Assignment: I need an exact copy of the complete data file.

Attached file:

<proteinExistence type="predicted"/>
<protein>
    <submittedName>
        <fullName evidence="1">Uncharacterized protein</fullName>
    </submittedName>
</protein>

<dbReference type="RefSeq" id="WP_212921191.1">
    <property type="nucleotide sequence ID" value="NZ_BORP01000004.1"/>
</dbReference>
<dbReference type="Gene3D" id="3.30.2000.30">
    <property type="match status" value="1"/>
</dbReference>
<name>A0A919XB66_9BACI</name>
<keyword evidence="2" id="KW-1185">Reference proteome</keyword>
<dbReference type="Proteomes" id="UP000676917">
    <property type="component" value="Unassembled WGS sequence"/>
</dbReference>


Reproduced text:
<proteinExistence type="predicted"/>
<protein>
    <submittedName>
        <fullName evidence="1">Uncharacterized protein</fullName>
    </submittedName>
</protein>

<dbReference type="RefSeq" id="WP_212921191.1">
    <property type="nucleotide sequence ID" value="NZ_BORP01000004.1"/>
</dbReference>
<dbReference type="Gene3D" id="3.30.2000.30">
    <property type="match status" value="1"/>
</dbReference>
<name>A0A919XB66_9BACI</name>
<keyword evidence="2" id="KW-1185">Reference proteome</keyword>
<dbReference type="Proteomes" id="UP000676917">
    <property type="component" value="Unassembled WGS sequence"/>
</dbReference>